Sanu, on the other hand, was far more consistent, being targeted 6 or more times in 10 games. Still, with his 94 receptions, he went for 100 once, and until the final two games of the season, saw 9 weeks of fewer than 50 receiving yards.

These are not the caliber of players who should be major obstacles for Calvin Ridley to ascend to the next level in his NFL career.

After all, his 92 targets came across 5 starts (in 16 games) and despite a few lulls in production, had far more impactful weeks than either Sanu or Hooper had. Ridley managed a fantasy score of 14+ points 7 times in 2019, and finished as the WR22 In PPR scoring and WR18 in Standard Scoring. All this while not “starting” a game until week 10.

While projections are never an exact science, we have to believe that Ridley’s upside far outpaces the other receivers on this roster, and while Julio is entrenched as the top target, Ridley shouldn’t be expected to regress in 2019. At his current ADP, he’s in line with what I consider his floor, making him a safe pick. I’ll stop short of suggesting his ceiling is 1,200 and 12, although it may be down the road, but our projections put him around the following:

75 Receptions, 975 Yards, 10 TDS and a WR15 finish.

Bell or Conner… who do YOU take?

JconnerRight out of the gates, you’ll see your draft will likely be RB heavy in the first round. The first tier of backs (Barkley, Zeke, Kamara, and CMC) are unlikely to face any real questions as to their value. Nuke Hopkins and Davante Adams are worthy of a look in the first round as well, but it’s not until the turn that the ADP data suggests we could see our first real quandary of the 2019 season.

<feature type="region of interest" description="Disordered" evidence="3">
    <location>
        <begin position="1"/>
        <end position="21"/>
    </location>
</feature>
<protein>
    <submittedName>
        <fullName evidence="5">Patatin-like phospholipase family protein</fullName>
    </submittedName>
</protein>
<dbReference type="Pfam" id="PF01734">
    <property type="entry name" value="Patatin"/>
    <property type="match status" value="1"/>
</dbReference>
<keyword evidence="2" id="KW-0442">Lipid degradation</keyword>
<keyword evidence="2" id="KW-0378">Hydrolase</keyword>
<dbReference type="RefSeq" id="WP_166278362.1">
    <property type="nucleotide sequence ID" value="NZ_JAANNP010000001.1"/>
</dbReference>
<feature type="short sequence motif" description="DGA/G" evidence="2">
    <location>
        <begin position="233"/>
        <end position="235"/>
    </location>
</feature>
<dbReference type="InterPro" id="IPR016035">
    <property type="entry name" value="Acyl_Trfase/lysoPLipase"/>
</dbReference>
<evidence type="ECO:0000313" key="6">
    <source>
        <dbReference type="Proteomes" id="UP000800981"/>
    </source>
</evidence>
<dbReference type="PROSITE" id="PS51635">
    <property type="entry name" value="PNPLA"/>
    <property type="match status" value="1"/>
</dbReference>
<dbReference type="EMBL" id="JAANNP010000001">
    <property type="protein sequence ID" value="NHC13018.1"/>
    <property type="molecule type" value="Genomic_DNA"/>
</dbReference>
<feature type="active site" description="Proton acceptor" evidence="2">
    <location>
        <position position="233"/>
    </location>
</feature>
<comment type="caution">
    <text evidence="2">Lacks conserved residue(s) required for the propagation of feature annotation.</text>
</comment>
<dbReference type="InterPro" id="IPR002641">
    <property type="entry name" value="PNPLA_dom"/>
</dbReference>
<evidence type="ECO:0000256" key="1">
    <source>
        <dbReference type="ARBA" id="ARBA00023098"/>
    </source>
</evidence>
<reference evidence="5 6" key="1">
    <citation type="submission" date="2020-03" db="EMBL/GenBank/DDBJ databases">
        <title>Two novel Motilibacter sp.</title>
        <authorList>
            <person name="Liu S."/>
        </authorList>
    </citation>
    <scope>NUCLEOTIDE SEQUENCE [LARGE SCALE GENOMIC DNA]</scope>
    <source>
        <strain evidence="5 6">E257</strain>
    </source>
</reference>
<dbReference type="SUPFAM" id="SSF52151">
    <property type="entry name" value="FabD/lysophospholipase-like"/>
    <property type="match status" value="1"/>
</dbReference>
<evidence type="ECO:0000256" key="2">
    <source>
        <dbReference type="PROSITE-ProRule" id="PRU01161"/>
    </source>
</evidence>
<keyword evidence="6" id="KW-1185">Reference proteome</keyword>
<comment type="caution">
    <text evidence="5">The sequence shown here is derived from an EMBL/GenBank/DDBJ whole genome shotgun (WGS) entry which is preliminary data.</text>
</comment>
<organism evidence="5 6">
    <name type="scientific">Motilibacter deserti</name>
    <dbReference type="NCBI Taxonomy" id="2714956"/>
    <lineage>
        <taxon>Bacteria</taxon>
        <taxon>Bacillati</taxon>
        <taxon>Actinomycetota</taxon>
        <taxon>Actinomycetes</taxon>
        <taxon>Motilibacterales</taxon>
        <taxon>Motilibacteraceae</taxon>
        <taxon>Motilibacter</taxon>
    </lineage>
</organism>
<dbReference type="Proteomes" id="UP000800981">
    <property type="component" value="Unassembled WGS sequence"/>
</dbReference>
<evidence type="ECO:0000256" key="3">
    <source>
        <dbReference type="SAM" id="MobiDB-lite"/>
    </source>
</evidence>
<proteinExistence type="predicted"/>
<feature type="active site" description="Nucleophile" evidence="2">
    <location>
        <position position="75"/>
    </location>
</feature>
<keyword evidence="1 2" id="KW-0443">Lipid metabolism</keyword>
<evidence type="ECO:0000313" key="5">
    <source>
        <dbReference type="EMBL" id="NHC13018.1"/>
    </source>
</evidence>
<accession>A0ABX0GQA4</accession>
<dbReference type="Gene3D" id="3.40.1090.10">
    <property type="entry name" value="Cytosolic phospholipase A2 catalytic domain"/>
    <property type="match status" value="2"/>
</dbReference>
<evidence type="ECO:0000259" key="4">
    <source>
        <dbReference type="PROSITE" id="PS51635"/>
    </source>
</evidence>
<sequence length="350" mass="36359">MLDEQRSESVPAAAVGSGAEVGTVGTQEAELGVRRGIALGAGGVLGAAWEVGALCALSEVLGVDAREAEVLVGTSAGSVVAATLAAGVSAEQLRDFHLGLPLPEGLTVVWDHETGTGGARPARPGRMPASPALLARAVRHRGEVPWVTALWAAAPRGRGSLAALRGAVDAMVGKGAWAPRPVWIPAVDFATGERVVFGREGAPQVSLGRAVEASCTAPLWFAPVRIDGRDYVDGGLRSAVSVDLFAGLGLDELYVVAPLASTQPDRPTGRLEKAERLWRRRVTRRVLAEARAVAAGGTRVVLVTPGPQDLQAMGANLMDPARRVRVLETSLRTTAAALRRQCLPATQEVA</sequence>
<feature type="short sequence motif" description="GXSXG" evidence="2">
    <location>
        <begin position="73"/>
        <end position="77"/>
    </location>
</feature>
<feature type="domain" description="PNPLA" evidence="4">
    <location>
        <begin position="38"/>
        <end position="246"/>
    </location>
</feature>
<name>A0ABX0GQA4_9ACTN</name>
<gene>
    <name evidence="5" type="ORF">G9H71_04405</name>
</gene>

James Conner or Le’Veon Bell?

It’s fitting that the man who replaced Bell would check in just behind him on the consensus ADP rankings, and his 225 points in standard scoring leagues was good for an RB7 finish despite having only played in 13 games.

Bell, of course, refused to take the field for Pittsburgh, burning those bridges before ultimately being shipped to the New York Jets, a franchise starved for identity and in need of a stud running back.

So is either one more valuable?

The argument for Bell, of course, would center on his three down ability. During the bulk of his career, there were very few backs who could claim to have been as productive in both the rushing and passing games as Bell was. He was incredible consistent, averaging nearly 130 total yards per game, while scoring 0.67 TDs per contest and being involved heavily in the passing game. Simply put, he was as secure an early round pick as there was… until last year.

Now he’s been out of the league for a season and finds himself in a situation that unfortunately features far more questions that I’d be comfortable asking about the achor of my football team. Do the Jets use Bell the way he was used in Pittsburgh? Is Adam Gase really stubborn enough to force the ball away from Bell in the name of balance (much like he did to Kenyan Drake in Miami)? What kind of condition can we expect, and can he maintain the kind of passing game presence he had for the Steelers?

It’s important to remember that Bell is still in his prime at 27 years old, but it may be one of the more terrifying first round picks you’ll ever make.